Corpus Callosotomy

  • Print

Corpus callosotomy a neurosurgical procedure in which the principal connection between the left and right brain—the corpus callosum—is severed. In some types of seizures, and rarely in infantile spasms, the seizures are especially severe because electrical discharges associated with these seizures spread very rapidly to both sides of the brain. This rapid spread of electrical discharges, via the corpus callosum, can be responsible for falls or other injuries during seizures. The goal of corpus callosotomy is to prevent this rapid spread of seizures, and thus prevent falls and other injuries that result from these seizures. 

In select cases of infantile spasms and other epilepsy syndromes, seizures spread so quickly within the brain that neurologists can't determine where seizures originate, and as a result, have difficulty treating the seizures. As corpus callosotomy destroys the main connection between the left and right brain, this procedure can be a method to determine "laterality", i.e. to figure out which side of the brain is the source of seizures. If a focal source of seizures is discovered, additional therapies could be indicated, especially focal surgical resection.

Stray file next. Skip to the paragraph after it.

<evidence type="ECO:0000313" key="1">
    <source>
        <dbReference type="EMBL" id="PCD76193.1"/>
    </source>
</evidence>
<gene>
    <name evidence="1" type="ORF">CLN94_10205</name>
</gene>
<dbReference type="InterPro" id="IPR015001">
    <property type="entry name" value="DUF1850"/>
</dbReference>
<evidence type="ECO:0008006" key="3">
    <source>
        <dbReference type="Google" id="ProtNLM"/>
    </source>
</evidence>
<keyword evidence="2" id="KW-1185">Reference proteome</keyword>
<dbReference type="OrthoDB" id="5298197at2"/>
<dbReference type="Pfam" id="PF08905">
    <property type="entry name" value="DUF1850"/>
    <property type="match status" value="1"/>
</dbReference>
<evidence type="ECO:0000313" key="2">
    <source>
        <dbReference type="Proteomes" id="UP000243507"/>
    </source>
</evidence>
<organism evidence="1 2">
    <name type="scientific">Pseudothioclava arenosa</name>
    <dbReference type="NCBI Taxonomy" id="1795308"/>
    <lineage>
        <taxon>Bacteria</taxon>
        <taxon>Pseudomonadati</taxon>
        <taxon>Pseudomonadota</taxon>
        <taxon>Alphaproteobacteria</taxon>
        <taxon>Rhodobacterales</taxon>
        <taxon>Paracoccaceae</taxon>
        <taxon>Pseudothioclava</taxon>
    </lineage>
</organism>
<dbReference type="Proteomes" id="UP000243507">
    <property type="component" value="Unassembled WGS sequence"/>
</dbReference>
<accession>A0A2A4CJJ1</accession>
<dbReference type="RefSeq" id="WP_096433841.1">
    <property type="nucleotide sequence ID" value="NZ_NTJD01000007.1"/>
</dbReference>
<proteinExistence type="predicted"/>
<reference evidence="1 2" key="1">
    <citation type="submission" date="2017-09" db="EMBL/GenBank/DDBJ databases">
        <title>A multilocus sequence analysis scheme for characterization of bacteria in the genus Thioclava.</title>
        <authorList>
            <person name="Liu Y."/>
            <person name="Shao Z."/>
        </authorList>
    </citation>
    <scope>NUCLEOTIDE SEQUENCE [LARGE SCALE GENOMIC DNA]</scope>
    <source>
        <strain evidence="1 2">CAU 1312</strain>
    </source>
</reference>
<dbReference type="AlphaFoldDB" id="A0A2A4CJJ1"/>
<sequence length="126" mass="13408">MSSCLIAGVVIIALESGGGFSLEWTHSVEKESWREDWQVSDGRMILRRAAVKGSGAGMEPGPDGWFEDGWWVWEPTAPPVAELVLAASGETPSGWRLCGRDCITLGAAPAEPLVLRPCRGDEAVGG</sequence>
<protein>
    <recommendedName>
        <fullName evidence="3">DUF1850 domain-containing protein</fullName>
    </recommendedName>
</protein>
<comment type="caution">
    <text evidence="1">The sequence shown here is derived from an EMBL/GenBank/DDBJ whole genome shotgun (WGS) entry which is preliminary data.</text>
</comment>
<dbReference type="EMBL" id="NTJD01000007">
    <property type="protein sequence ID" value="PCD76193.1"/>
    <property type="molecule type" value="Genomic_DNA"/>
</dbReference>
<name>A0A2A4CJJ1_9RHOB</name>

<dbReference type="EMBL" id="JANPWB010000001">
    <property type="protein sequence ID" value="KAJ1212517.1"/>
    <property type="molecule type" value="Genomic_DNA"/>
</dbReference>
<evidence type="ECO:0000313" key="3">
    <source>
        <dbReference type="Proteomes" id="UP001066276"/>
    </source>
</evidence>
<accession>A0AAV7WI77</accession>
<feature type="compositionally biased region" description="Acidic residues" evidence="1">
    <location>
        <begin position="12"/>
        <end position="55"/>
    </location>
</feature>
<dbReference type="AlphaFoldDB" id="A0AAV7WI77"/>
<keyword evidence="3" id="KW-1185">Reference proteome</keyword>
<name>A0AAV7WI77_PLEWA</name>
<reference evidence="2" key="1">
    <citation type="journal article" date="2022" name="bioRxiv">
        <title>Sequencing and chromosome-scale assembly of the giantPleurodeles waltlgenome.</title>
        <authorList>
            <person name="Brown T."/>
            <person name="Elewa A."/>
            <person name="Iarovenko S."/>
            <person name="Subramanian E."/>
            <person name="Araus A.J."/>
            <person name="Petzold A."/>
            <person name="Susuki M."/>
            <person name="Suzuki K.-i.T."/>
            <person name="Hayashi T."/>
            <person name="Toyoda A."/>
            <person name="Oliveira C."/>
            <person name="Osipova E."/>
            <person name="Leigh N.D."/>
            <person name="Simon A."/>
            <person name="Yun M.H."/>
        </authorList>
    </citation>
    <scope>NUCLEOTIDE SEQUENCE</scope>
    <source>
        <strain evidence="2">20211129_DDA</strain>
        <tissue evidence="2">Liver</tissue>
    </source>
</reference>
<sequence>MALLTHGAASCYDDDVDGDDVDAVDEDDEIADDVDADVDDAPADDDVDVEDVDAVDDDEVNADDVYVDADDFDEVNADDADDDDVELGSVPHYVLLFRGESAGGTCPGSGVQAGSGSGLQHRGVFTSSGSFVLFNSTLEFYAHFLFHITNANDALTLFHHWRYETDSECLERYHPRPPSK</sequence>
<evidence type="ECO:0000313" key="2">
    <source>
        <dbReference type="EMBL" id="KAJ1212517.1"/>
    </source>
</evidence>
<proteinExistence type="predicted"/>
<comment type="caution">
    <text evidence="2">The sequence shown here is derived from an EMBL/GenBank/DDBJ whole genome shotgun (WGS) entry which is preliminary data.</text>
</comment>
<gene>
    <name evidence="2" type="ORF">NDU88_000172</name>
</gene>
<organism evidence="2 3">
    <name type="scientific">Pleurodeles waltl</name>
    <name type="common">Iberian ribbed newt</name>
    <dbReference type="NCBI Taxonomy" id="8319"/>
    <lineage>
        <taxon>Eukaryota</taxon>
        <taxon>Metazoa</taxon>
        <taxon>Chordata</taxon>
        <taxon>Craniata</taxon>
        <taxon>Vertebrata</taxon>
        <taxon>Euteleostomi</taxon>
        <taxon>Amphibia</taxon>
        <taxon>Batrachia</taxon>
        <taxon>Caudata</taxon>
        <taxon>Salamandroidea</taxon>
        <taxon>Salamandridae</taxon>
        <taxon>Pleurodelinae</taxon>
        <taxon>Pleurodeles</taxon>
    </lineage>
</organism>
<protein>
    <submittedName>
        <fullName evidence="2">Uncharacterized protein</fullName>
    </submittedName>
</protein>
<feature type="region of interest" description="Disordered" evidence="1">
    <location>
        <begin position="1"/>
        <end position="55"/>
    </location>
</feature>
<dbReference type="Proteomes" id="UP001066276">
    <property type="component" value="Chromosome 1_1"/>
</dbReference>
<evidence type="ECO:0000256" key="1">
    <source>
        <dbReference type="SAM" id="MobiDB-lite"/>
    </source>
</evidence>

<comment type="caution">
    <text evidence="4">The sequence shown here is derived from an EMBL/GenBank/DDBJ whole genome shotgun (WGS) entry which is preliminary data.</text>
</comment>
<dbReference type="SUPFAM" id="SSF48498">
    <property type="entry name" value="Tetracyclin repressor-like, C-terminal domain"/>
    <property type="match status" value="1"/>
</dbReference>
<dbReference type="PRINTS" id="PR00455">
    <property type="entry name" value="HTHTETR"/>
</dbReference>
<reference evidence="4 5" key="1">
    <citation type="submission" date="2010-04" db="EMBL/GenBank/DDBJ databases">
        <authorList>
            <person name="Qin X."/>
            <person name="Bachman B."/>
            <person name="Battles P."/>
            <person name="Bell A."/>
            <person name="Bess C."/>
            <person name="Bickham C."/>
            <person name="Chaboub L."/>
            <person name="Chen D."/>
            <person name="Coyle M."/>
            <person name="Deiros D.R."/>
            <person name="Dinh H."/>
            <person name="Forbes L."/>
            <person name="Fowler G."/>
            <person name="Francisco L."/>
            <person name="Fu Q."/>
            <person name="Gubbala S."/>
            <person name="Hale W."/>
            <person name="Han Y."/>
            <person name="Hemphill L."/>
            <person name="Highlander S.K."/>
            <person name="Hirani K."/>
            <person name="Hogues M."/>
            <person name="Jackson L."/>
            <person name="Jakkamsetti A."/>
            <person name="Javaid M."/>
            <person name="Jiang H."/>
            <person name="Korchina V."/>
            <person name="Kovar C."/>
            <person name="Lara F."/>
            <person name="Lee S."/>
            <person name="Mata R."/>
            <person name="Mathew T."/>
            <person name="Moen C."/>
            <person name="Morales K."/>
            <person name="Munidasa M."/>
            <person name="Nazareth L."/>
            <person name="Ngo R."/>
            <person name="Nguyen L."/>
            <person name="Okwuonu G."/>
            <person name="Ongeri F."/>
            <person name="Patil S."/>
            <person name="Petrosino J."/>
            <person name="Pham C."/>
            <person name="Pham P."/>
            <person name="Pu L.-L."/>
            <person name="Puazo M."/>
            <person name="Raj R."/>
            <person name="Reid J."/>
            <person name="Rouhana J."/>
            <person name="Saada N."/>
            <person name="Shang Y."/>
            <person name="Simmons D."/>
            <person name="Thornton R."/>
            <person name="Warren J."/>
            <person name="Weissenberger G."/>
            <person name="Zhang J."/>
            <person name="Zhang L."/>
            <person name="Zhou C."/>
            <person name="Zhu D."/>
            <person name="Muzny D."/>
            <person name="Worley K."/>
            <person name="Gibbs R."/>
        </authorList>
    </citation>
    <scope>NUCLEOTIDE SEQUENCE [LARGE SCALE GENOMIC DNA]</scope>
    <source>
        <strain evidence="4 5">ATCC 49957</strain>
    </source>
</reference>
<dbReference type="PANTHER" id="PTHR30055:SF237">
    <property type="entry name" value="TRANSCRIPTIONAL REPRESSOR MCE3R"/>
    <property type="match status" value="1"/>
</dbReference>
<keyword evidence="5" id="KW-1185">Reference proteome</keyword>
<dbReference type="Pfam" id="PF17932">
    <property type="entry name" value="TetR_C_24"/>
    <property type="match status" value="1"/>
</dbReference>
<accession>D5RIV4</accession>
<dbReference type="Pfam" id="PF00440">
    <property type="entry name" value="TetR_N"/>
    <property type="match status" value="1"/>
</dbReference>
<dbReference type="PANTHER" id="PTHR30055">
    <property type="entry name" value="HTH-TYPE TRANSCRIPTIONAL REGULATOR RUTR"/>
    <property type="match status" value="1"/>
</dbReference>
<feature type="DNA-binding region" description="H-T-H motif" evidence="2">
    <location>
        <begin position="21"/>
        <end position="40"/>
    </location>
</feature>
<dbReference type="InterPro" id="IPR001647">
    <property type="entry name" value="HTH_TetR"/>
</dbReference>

Like any treatment for infantile spasms, corpus callosotomy doesn't always work. Although the corpus callosum is the main connection between the left and right brain, there are other smaller connections which can't be easily cut with surgery. It is possible for seizures to spread from one side of the brain to the other, through these smaller connections.

You might ask why we have a corpus callosum, and what happens if you destroy it. This structure has many functions, and its key role is to facilitate most tasks that require the use of both sides of the brain. Damage to the corpus callosum can result in disrupted cognitive processing, incoordination, and potentially deleterious effects on language skills (especially reading). However, like many structures in the brain, if the injury (intentional or otherwise) occurs at an early age, substantial recovery and accommodation is possible. In patients who already exhibit well-developed language, a so-called "anterior two-thirds corpus callosotomy" (in which the rear one-third of the structure is preserved) can be undertaken to reduce to risk of linguistic side effects.

As is the case with other epilepsy surgeries, corpus callosotomy is not undertaken without careful consideration of the risks and benefits of the procedure. The decision making process is similar to that described for focal resections or hemispherectomy. Corpus callosotomy is rarely employed in the treatment of infantile spasms, and success is much more common in the treatment of atonic seizures or tonic seizures associated with Lennox-Gastaut syndrome.


Disclaimer:

Although efforts are made to keep this website correct and up-to-date, we urge caution in interpreting the information you find here. This is in no way a substitute for the advice and care of a pediatric neurologist. Please view the terms of use.


English | Español